Tzedakah, Sadaka, Dāna, Charity: Traditions in Giving

Tzedakah, Sadaka, Dāna, Charity: Traditions in Giving
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Over the past 10 days Jews around the world, myself included, observed the High Holy Days, Rosh Hashanah and Yom Kippur. During these days, I along with countless others, turned our thoughts towards Tikkun Olam (repairing the world) and Tzedakah (charity). Between the trio of powerful hurricanes that ripped through the Caribbean and the southeastern United States, powerful earthquakes devastating neighboring Mexico, and the ongoing struggles of poverty, poaching, and refugees in central Africa, there is no shortage of need around the world. As I reflected on my own faith traditions of helping those in need, I was prompted to think about what other faith traditions say about charitable giving, especially during their highest holy days.

Uniting Christianity, Buddhism, Islam, and Judaism (amongst other things) is charitable giving.

Here are some thoughts on charitable giving from these traditions:

For Christians, the role of charity is first built on teachings in the Hebrew Bible. However, in addition to Hebrew teachings of performing mitzvahs are lessons in the New Testament. Jesus’s parables and actions also speak to the morality of charitable sentiments. The Gospel of Luke, for example, notes “love thy neighbor as thyself” and asks Jesus, “Who is my neighbor?” The lesson is that we are interconnected, everyone is my neighbor and thus all should be considered.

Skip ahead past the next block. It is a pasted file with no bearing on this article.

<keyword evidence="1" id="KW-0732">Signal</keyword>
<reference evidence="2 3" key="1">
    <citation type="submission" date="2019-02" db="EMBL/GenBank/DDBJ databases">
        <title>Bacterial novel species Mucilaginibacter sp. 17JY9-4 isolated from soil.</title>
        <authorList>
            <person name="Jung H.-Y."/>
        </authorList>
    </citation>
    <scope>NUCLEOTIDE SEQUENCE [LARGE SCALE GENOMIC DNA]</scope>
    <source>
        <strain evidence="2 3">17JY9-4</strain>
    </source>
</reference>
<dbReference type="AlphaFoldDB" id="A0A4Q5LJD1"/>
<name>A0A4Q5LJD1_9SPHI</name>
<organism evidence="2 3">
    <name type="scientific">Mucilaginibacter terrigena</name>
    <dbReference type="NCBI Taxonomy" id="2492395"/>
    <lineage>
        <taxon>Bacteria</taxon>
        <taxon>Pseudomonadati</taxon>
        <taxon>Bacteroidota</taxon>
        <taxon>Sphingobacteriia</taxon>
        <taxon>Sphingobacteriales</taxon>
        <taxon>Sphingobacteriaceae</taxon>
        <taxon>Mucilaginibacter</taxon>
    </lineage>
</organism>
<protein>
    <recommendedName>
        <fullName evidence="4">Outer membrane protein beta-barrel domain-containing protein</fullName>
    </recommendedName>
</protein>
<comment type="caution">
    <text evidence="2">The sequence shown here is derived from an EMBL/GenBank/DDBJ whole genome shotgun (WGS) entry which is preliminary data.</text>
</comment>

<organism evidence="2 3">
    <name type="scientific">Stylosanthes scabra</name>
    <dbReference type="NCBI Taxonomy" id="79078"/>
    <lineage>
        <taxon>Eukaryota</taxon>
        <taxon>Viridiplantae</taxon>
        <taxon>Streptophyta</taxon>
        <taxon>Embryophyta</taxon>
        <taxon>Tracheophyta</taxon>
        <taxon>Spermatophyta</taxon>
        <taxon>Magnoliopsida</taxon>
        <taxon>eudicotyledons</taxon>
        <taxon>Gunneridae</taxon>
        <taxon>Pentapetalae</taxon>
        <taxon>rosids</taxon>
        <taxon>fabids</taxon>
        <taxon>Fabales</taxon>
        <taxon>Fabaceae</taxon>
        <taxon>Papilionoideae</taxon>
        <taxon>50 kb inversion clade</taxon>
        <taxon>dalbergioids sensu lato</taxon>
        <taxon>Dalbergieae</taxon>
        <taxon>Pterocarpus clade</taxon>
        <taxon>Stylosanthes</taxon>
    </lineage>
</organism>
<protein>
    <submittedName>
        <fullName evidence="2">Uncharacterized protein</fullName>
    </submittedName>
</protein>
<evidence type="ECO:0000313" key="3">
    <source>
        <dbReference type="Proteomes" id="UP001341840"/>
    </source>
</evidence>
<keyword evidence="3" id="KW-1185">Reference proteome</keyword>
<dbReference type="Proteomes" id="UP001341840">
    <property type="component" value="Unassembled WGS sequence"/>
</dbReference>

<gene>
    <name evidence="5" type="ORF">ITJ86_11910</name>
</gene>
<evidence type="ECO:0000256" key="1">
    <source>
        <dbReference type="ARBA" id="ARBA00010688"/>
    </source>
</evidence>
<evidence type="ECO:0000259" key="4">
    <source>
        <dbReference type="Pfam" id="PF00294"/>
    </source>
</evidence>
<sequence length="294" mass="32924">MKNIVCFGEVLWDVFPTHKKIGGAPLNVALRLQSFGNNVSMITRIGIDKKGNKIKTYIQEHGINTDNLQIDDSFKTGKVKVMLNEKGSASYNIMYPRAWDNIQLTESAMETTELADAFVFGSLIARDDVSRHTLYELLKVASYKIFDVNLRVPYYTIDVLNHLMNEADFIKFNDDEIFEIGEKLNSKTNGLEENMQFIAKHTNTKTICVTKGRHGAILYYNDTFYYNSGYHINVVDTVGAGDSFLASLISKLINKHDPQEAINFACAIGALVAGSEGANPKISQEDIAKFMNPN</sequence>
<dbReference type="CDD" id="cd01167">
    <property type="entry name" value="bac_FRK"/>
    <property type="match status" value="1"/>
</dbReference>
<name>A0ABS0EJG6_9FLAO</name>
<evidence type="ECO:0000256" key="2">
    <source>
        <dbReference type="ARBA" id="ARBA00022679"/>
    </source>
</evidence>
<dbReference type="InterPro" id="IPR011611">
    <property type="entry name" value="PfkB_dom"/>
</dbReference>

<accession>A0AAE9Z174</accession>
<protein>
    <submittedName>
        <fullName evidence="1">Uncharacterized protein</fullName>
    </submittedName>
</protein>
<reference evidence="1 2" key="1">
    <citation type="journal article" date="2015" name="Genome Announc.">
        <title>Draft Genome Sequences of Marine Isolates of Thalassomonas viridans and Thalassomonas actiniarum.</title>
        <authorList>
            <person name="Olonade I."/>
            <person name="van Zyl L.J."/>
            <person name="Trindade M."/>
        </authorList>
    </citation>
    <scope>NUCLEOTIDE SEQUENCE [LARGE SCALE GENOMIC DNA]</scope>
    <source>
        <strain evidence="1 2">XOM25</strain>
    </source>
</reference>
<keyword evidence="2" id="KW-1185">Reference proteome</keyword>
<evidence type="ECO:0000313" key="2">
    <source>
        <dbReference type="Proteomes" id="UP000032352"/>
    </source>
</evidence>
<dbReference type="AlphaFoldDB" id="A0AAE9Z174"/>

Buddhists also see the interdependence of all things and have an awareness of the helplessness of those less fortunate. Practicing selflessness in this way is thought to increase one’s own merit and is also seen as an antidote to greed. Giving is an expression of the natural qualities of kindness and compassion.

The Islamic faith has a tradition of encouraging believers to give Sadaka, particularly during the holy month of Ramadan. Generosity is one of the attributes of Allah, as revealed in this hadith. “Indeed, Allah the Exalted is the Giver, He loves generosity and noble manners, He detests bad manners.” (Narrated by Al Baihaqi, classed sahih by Al Albani in ‘Shahihul Jami’, 1744)

During the Jewish High Holy Days, my family thought about what areas of our community were in need of support and how my family could be most helpful. Aside from donating time and money to our non-profit, the RainShine Foundation, my wife and I donated to our local Jewish Community Center, we donated the money we would have spent on food during the fast day of Yom Kippur to UNICEF USA’s Puerto Rican Hurricane relief efforts, and we gave to a local animal rescue K9 Paw Print Rescue where we volunteer. These were three charities that both represent our personal values and honor the Jewish tradition of giving. Spiritually driven or not, charitable giving can be a pillar of every family’s values. The Advise Us Fund is a not-for-profit based on these same principles of promoting charitable giving in any way that suits you, your values and your planning.  The Advise Us Fund helps make giving easy by assisting charities in developing planned giving programs and to provide support to financial advisors who recommend donor-advised funds to their clients as tax-efficient tools for giving.

About Rob Freedman:

Rob is co-founder and president of the RainShine Foundation which builds and operates schools in rural regions of the Democratic Republic of the Congo. He has been the Director of Marketing for Congregation Emanu-El of San Francisco, one of the largest synagogues on the west coast serving over 2200 Bay Area families.

Sources:

https://whatisquran.com/294-the-power-of-shadaqa-giving-charity-in-the-month-of-ramadan.html

https://berkleycenter.georgetown.edu/essays/buddhism-on-wealth-and-poverty

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